Of course, driving the AEV Bison means you’ll look often for your next gas station—and this gets tedious. Our biggest complaint about the 6.2-liter is the 24-gallon fuel tank that feeds it. That’s a rather small trough for the thirsty V-8, which is rated at 14/17 mpg city/highway, providing 360 miles of range. We would appreciate a 36-gallon tank like the one that feeds the F-150 Raptor, for example. The 6.2-liter is the only engine for the ZR2 for 2023 (Bison and non-Bison), but the 3.0-liter inline-six Duramax diesel is available for 2024. The diesel should improve fuel economy—and range.

055 2024 Chevy Silverado ZR2 Bison front seats

Saddle Up

From the inside looking out, the Silverado 1500 ZR2 AEV Bison is all hood. As with all GM pickup trucks, you sit lower in the cockpit rather than higher, meaning you feel more like you’re inside a car rather than on top of it as you tend to do in a van. This potentially leaves drivers straining to see beyond the ZR2 Bison’s large hood. But nestled nicely inside the best and most refined cabin Chevy has ever presented for the Silverado, you really appreciate the 13.4-inch touchscreen (although a bunch of real estate is wasted by a useless right-side widget) and the cabin’s overall modernity. Alas, a few complaints remain: there’s more hard plastic than we’d like for such a premium price point; there may be a few too many colors, materials, and textures (although Chevy is getting better at this); and the steering wheel feels thin, spindly, and underwhelming. Overall, though, the Silverado’s interiors are competitive, intuitive, and very livable. Oh, and the exterior color-matched LATCH hooks (for car seats in the rear) are a nice touch.

026 2024 Chevy Silverado ZR2 Bison trunk space and door configuration

Beware Of Sleeping Giants

At first glance, the Silverado 1500 ZR2 AEV Bison Edition appears rather tame. With its petite 33-inch tires (the ZR2’s standard 275/70R18 Goodyear Wrangler Territory MT), narrow hips, gentle exhaust tone, and classy-not-flashy AEV products, the pickup truck comes off as subtle and subdued. Its off-road stats—11.2 inches of ground clearance, 9.8 inches of front and 10.6 inches of rear suspension travel (controlled by 40-millimeter Multimatic DSSV dampers)—also appear underwhelming at first glance. But numbers don’t always tell the whole story. In reality, the ZR2 Bison makes phenomenal use of that wheel travel.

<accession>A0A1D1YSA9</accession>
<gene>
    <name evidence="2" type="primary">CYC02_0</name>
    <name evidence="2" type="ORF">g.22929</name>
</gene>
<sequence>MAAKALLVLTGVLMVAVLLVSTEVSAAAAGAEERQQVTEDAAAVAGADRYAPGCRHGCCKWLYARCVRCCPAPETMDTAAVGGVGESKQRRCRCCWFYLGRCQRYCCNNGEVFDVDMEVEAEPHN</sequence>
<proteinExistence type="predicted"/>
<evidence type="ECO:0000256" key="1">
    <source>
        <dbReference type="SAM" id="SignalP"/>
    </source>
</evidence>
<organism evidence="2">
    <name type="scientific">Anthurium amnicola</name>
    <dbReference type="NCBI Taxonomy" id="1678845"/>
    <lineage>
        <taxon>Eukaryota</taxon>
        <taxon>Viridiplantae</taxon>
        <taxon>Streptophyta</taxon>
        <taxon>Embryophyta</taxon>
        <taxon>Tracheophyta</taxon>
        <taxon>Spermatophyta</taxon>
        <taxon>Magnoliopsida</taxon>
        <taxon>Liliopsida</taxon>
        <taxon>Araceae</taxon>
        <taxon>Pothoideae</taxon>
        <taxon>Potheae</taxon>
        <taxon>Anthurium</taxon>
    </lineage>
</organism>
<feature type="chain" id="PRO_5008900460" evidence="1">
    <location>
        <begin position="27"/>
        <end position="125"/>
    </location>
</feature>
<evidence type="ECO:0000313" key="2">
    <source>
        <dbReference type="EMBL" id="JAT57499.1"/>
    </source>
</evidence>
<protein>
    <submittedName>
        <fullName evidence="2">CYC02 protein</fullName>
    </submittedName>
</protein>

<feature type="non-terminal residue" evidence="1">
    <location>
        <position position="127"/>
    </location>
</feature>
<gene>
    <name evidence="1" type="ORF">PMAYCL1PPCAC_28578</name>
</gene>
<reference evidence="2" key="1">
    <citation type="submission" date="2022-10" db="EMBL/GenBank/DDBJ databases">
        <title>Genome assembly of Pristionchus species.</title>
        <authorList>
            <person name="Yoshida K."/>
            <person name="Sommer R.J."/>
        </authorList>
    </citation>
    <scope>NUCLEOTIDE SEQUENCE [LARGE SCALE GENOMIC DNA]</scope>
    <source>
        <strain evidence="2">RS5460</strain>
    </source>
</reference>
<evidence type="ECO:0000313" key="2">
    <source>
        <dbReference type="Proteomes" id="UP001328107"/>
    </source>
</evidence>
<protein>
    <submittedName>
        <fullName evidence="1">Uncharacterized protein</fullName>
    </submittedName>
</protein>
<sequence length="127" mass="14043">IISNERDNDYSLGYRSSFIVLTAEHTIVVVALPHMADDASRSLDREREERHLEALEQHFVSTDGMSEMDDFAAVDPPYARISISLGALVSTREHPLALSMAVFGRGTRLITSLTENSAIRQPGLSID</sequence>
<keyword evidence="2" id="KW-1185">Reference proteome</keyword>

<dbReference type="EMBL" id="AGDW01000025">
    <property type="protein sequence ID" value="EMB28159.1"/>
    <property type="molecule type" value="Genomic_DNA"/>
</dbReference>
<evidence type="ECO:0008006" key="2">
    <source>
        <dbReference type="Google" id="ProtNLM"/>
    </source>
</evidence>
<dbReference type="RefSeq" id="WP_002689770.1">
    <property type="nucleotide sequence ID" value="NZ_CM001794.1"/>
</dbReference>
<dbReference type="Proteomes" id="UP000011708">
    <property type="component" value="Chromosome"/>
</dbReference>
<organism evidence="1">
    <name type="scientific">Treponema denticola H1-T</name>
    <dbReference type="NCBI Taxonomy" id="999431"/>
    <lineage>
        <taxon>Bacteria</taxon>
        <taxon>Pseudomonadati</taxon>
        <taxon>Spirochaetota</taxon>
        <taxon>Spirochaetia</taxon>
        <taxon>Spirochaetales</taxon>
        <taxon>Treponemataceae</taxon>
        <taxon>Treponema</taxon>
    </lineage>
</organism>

Indeed, the ZR2 Bison is a sleeper that’s easy to underestimate. Aesthetically and technically, it’s no Raptor or TRX. Don’t take that as a blow to the Bison; it has horns if you know where to find them (ahem, standard front electronic-locking differential). It’s a no-BS pickup that rises to the (off- or on-road) challenge.

041 2024 Chevy Silverado ZR2 Bison driver seat


Your wallet may not be thrilled when it coughs up $7,895 (model year 2023) for the ZR2 Bison Edition package plus the required $495 Multi-Flex tailgate, and perhaps an additional $1,970 for the gotta-have Technology package (rear camera mirror, 15-inch head-up display, and adaptive cruise control). Hold onto your reins: Our Glacier Blue Metallic 2023 Chevy Silverado 1500 ZR2 AEV Bison Edition test truck rang in at $86,540. But if you can swallow an expensive bull ride, it’s worth every penny.

2023 Chevrolet Silverado 1500 ZR2 AEV Bison Specifications
BASE PRICE $81,685
VEHICLE LAYOUT Front-engine, 4WD, 5-pass, 4-door truck